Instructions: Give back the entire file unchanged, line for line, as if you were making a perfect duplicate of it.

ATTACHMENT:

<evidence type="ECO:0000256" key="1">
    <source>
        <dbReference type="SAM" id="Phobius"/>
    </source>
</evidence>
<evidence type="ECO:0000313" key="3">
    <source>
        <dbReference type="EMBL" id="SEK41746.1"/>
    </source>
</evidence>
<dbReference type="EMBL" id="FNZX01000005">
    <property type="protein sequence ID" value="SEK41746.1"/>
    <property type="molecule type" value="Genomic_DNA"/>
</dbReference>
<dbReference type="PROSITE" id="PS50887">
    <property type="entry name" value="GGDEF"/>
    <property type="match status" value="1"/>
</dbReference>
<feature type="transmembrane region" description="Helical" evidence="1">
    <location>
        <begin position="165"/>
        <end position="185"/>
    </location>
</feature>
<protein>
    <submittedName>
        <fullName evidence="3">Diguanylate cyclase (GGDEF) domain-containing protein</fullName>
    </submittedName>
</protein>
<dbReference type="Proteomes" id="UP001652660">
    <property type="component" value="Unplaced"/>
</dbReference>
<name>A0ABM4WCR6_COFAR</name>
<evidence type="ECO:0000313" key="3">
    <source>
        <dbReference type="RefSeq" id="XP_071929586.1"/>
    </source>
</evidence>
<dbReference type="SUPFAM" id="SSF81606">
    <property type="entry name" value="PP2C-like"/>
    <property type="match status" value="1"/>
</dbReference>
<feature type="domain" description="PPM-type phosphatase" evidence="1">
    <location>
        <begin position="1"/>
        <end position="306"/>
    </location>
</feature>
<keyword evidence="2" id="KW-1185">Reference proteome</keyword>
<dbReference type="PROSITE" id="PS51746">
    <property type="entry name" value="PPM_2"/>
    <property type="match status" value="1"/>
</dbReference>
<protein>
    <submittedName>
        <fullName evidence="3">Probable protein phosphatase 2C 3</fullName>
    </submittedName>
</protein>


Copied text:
<evidence type="ECO:0000256" key="1">
    <source>
        <dbReference type="SAM" id="Phobius"/>
    </source>
</evidence>
<evidence type="ECO:0000313" key="3">
    <source>
        <dbReference type="EMBL" id="SEK41746.1"/>
    </source>
</evidence>
<dbReference type="EMBL" id="FNZX01000005">
    <property type="protein sequence ID" value="SEK41746.1"/>
    <property type="molecule type" value="Genomic_DNA"/>
</dbReference>
<dbReference type="PROSITE" id="PS50887">
    <property type="entry name" value="GGDEF"/>
    <property type="match status" value="1"/>
</dbReference>
<feature type="transmembrane region" description="Helical" evidence="1">
    <location>
        <begin position="165"/>
        <end position="185"/>
    </location>
</feature>
<protein>
    <submittedName>
        <fullName evidence="3">Diguanylate cyclase (GGDEF) domain-containing protein</fullName>
    </submittedName>
</protein>
<dbReference type="Proteomes" id="UP001652660">
    <property type="component" value="Unplaced"/>
</dbReference>
<name>A0ABM4WCR6_COFAR</name>
<evidence type="ECO:0000313" key="3">
    <source>
        <dbReference type="RefSeq" id="XP_071929586.1"/>
    </source>
</evidence>
<dbReference type="SUPFAM" id="SSF81606">
    <property type="entry name" value="PP2C-like"/>
    <property type="match status" value="1"/>
</dbReference>
<feature type="domain" description="PPM-type phosphatase" evidence="1">
    <location>
        <begin position="1"/>
        <end position="306"/>
    </location>
</feature>
<keyword evidence="2" id="KW-1185">Reference proteome</keyword>
<dbReference type="PROSITE" id="PS51746">
    <property type="entry name" value="PPM_2"/>
    <property type="match status" value="1"/>
</dbReference>
<protein>
    <submittedName>
        <fullName evidence="3">Probable protein phosphatase 2C 3</fullName>
    </submittedName>
</protein>